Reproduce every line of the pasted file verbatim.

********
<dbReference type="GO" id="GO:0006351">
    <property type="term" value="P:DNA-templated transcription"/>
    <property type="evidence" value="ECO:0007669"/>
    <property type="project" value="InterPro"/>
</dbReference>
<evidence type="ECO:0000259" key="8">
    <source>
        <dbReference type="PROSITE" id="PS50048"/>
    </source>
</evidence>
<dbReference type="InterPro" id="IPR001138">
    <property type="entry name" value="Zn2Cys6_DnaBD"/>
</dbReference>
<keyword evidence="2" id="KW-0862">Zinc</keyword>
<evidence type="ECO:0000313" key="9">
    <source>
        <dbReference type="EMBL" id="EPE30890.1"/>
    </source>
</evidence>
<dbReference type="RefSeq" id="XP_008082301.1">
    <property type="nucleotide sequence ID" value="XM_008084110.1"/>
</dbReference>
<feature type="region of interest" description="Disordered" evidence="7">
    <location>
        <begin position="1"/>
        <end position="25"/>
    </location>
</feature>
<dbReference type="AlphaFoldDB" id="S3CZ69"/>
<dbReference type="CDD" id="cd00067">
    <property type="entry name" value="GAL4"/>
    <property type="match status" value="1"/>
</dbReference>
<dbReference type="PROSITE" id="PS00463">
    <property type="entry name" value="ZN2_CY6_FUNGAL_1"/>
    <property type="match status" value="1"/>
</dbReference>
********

<dbReference type="GO" id="GO:0006351">
    <property type="term" value="P:DNA-templated transcription"/>
    <property type="evidence" value="ECO:0007669"/>
    <property type="project" value="InterPro"/>
</dbReference>
<evidence type="ECO:0000259" key="8">
    <source>
        <dbReference type="PROSITE" id="PS50048"/>
    </source>
</evidence>
<dbReference type="InterPro" id="IPR001138">
    <property type="entry name" value="Zn2Cys6_DnaBD"/>
</dbReference>
<keyword evidence="2" id="KW-0862">Zinc</keyword>
<evidence type="ECO:0000313" key="9">
    <source>
        <dbReference type="EMBL" id="EPE30890.1"/>
    </source>
</evidence>
<dbReference type="RefSeq" id="XP_008082301.1">
    <property type="nucleotide sequence ID" value="XM_008084110.1"/>
</dbReference>
<feature type="region of interest" description="Disordered" evidence="7">
    <location>
        <begin position="1"/>
        <end position="25"/>
    </location>
</feature>
<dbReference type="AlphaFoldDB" id="S3CZ69"/>
<dbReference type="CDD" id="cd00067">
    <property type="entry name" value="GAL4"/>
    <property type="match status" value="1"/>
</dbReference>
<dbReference type="PROSITE" id="PS00463">
    <property type="entry name" value="ZN2_CY6_FUNGAL_1"/>
    <property type="match status" value="1"/>
</dbReference>